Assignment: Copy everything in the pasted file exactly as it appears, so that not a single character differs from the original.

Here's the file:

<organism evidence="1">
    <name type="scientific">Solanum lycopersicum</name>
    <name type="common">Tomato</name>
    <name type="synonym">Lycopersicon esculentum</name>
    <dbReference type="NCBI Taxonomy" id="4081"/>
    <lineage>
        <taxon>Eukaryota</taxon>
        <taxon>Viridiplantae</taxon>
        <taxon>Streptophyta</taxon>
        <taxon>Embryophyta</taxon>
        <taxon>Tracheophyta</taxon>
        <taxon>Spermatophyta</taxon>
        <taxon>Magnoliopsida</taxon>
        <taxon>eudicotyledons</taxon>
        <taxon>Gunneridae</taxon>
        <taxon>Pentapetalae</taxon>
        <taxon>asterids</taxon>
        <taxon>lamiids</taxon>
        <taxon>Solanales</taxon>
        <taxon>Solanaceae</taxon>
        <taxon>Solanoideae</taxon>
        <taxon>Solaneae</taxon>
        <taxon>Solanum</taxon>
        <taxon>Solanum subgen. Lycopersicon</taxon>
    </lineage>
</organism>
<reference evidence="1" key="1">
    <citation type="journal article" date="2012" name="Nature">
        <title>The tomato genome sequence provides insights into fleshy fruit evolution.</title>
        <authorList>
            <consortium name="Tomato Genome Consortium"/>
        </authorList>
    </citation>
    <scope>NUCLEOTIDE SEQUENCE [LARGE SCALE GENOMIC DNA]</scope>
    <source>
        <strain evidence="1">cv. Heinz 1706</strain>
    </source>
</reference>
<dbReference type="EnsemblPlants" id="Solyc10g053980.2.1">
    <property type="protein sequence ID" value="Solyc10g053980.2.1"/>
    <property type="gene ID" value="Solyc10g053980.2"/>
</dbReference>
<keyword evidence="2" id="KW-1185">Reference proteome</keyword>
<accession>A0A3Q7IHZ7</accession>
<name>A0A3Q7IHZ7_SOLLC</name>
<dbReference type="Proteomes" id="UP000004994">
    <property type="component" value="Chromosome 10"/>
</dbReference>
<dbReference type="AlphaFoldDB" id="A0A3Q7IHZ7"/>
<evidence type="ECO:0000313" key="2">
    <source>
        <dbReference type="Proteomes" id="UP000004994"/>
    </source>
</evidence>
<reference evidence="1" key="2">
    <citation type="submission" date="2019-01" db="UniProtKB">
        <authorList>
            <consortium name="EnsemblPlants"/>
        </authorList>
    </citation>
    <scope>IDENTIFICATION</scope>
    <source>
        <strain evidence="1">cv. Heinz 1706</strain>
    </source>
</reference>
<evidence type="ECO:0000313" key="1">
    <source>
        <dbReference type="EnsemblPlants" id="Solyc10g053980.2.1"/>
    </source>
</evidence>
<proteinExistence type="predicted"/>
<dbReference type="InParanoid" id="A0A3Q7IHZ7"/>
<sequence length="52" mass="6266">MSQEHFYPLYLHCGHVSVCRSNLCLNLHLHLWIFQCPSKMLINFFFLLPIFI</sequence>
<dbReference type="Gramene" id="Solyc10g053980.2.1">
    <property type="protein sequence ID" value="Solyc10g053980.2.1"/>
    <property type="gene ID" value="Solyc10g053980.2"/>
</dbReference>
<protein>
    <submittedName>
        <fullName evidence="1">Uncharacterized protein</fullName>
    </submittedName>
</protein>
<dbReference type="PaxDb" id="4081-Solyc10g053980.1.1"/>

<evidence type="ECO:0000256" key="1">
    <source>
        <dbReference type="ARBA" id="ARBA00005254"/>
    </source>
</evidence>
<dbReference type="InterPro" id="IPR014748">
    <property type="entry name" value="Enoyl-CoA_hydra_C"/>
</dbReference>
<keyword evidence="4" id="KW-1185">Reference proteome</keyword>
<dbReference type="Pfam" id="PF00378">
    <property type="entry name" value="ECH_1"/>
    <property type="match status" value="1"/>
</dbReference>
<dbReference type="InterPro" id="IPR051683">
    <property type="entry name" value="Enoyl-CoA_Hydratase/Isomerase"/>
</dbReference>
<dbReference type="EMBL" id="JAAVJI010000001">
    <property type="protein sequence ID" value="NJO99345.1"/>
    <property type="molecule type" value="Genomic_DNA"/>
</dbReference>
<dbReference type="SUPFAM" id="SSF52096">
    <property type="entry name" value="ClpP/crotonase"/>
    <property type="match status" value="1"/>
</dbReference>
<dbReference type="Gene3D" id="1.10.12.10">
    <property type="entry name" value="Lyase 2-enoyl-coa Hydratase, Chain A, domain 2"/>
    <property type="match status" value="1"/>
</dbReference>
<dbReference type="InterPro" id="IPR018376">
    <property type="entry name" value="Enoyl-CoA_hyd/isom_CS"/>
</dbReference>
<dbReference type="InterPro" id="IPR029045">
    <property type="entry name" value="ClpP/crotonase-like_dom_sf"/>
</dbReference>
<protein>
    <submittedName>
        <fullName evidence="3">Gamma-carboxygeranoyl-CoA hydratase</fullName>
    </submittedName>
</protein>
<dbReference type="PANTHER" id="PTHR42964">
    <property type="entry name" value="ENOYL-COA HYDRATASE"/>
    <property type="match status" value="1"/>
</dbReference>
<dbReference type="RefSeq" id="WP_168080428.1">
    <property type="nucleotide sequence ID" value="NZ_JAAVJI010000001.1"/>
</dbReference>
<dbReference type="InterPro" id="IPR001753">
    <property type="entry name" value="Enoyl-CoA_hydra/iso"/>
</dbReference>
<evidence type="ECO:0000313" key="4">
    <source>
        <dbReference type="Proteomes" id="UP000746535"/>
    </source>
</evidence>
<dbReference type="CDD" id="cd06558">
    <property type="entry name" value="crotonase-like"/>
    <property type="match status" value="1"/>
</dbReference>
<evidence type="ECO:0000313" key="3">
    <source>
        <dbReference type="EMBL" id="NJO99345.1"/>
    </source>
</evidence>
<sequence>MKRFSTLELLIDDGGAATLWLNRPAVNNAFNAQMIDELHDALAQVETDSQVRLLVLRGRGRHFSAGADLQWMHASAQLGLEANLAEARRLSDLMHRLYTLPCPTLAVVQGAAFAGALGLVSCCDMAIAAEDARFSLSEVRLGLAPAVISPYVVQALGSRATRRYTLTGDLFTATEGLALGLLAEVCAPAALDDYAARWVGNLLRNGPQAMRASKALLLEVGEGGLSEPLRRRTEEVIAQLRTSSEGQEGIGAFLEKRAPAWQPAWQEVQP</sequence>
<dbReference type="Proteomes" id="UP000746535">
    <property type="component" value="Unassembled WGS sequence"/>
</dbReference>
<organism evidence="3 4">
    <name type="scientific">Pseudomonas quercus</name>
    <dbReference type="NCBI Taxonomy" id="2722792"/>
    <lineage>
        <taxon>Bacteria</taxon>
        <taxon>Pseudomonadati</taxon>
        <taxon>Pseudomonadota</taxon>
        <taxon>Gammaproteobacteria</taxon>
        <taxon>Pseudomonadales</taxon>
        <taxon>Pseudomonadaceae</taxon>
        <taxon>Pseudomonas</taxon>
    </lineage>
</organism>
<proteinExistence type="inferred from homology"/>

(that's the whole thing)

<organism evidence="1">
    <name type="scientific">Solanum lycopersicum</name>
    <name type="common">Tomato</name>
    <name type="synonym">Lycopersicon esculentum</name>
    <dbReference type="NCBI Taxonomy" id="4081"/>
    <lineage>
        <taxon>Eukaryota</taxon>
        <taxon>Viridiplantae</taxon>
        <taxon>Streptophyta</taxon>
        <taxon>Embryophyta</taxon>
        <taxon>Tracheophyta</taxon>
        <taxon>Spermatophyta</taxon>
        <taxon>Magnoliopsida</taxon>
        <taxon>eudicotyledons</taxon>
        <taxon>Gunneridae</taxon>
        <taxon>Pentapetalae</taxon>
        <taxon>asterids</taxon>
        <taxon>lamiids</taxon>
        <taxon>Solanales</taxon>
        <taxon>Solanaceae</taxon>
        <taxon>Solanoideae</taxon>
        <taxon>Solaneae</taxon>
        <taxon>Solanum</taxon>
        <taxon>Solanum subgen. Lycopersicon</taxon>
    </lineage>
</organism>
<reference evidence="1" key="1">
    <citation type="journal article" date="2012" name="Nature">
        <title>The tomato genome sequence provides insights into fleshy fruit evolution.</title>
        <authorList>
            <consortium name="Tomato Genome Consortium"/>
        </authorList>
    </citation>
    <scope>NUCLEOTIDE SEQUENCE [LARGE SCALE GENOMIC DNA]</scope>
    <source>
        <strain evidence="1">cv. Heinz 1706</strain>
    </source>
</reference>
<dbReference type="EnsemblPlants" id="Solyc10g053980.2.1">
    <property type="protein sequence ID" value="Solyc10g053980.2.1"/>
    <property type="gene ID" value="Solyc10g053980.2"/>
</dbReference>
<keyword evidence="2" id="KW-1185">Reference proteome</keyword>
<accession>A0A3Q7IHZ7</accession>
<name>A0A3Q7IHZ7_SOLLC</name>
<dbReference type="Proteomes" id="UP000004994">
    <property type="component" value="Chromosome 10"/>
</dbReference>
<dbReference type="AlphaFoldDB" id="A0A3Q7IHZ7"/>
<evidence type="ECO:0000313" key="2">
    <source>
        <dbReference type="Proteomes" id="UP000004994"/>
    </source>
</evidence>
<reference evidence="1" key="2">
    <citation type="submission" date="2019-01" db="UniProtKB">
        <authorList>
            <consortium name="EnsemblPlants"/>
        </authorList>
    </citation>
    <scope>IDENTIFICATION</scope>
    <source>
        <strain evidence="1">cv. Heinz 1706</strain>
    </source>
</reference>
<evidence type="ECO:0000313" key="1">
    <source>
        <dbReference type="EnsemblPlants" id="Solyc10g053980.2.1"/>
    </source>
</evidence>
<proteinExistence type="predicted"/>
<dbReference type="InParanoid" id="A0A3Q7IHZ7"/>
<sequence length="52" mass="6266">MSQEHFYPLYLHCGHVSVCRSNLCLNLHLHLWIFQCPSKMLINFFFLLPIFI</sequence>
<dbReference type="Gramene" id="Solyc10g053980.2.1">
    <property type="protein sequence ID" value="Solyc10g053980.2.1"/>
    <property type="gene ID" value="Solyc10g053980.2"/>
</dbReference>
<protein>
    <submittedName>
        <fullName evidence="1">Uncharacterized protein</fullName>
    </submittedName>
</protein>
<dbReference type="PaxDb" id="4081-Solyc10g053980.1.1"/>

<evidence type="ECO:0000256" key="1">
    <source>
        <dbReference type="ARBA" id="ARBA00005254"/>
    </source>
</evidence>
<dbReference type="InterPro" id="IPR014748">
    <property type="entry name" value="Enoyl-CoA_hydra_C"/>
</dbReference>
<keyword evidence="4" id="KW-1185">Reference proteome</keyword>
<dbReference type="Pfam" id="PF00378">
    <property type="entry name" value="ECH_1"/>
    <property type="match status" value="1"/>
</dbReference>
<dbReference type="InterPro" id="IPR051683">
    <property type="entry name" value="Enoyl-CoA_Hydratase/Isomerase"/>
</dbReference>
<dbReference type="EMBL" id="JAAVJI010000001">
    <property type="protein sequence ID" value="NJO99345.1"/>
    <property type="molecule type" value="Genomic_DNA"/>
</dbReference>
<dbReference type="SUPFAM" id="SSF52096">
    <property type="entry name" value="ClpP/crotonase"/>
    <property type="match status" value="1"/>
</dbReference>
<dbReference type="Gene3D" id="1.10.12.10">
    <property type="entry name" value="Lyase 2-enoyl-coa Hydratase, Chain A, domain 2"/>
    <property type="match status" value="1"/>
</dbReference>
<dbReference type="InterPro" id="IPR018376">
    <property type="entry name" value="Enoyl-CoA_hyd/isom_CS"/>
</dbReference>
<dbReference type="InterPro" id="IPR029045">
    <property type="entry name" value="ClpP/crotonase-like_dom_sf"/>
</dbReference>
<protein>
    <submittedName>
        <fullName evidence="3">Gamma-carboxygeranoyl-CoA hydratase</fullName>
    </submittedName>
</protein>
<dbReference type="PANTHER" id="PTHR42964">
    <property type="entry name" value="ENOYL-COA HYDRATASE"/>
    <property type="match status" value="1"/>
</dbReference>
<dbReference type="RefSeq" id="WP_168080428.1">
    <property type="nucleotide sequence ID" value="NZ_JAAVJI010000001.1"/>
</dbReference>
<dbReference type="InterPro" id="IPR001753">
    <property type="entry name" value="Enoyl-CoA_hydra/iso"/>
</dbReference>
<evidence type="ECO:0000313" key="4">
    <source>
        <dbReference type="Proteomes" id="UP000746535"/>
    </source>
</evidence>
<dbReference type="CDD" id="cd06558">
    <property type="entry name" value="crotonase-like"/>
    <property type="match status" value="1"/>
</dbReference>
<evidence type="ECO:0000313" key="3">
    <source>
        <dbReference type="EMBL" id="NJO99345.1"/>
    </source>
</evidence>
<sequence>MKRFSTLELLIDDGGAATLWLNRPAVNNAFNAQMIDELHDALAQVETDSQVRLLVLRGRGRHFSAGADLQWMHASAQLGLEANLAEARRLSDLMHRLYTLPCPTLAVVQGAAFAGALGLVSCCDMAIAAEDARFSLSEVRLGLAPAVISPYVVQALGSRATRRYTLTGDLFTATEGLALGLLAEVCAPAALDDYAARWVGNLLRNGPQAMRASKALLLEVGEGGLSEPLRRRTEEVIAQLRTSSEGQEGIGAFLEKRAPAWQPAWQEVQP</sequence>
<dbReference type="Proteomes" id="UP000746535">
    <property type="component" value="Unassembled WGS sequence"/>
</dbReference>
<organism evidence="3 4">
    <name type="scientific">Pseudomonas quercus</name>
    <dbReference type="NCBI Taxonomy" id="2722792"/>
    <lineage>
        <taxon>Bacteria</taxon>
        <taxon>Pseudomonadati</taxon>
        <taxon>Pseudomonadota</taxon>
        <taxon>Gammaproteobacteria</taxon>
        <taxon>Pseudomonadales</taxon>
        <taxon>Pseudomonadaceae</taxon>
        <taxon>Pseudomonas</taxon>
    </lineage>
</organism>
<proteinExistence type="inferred from homology"/>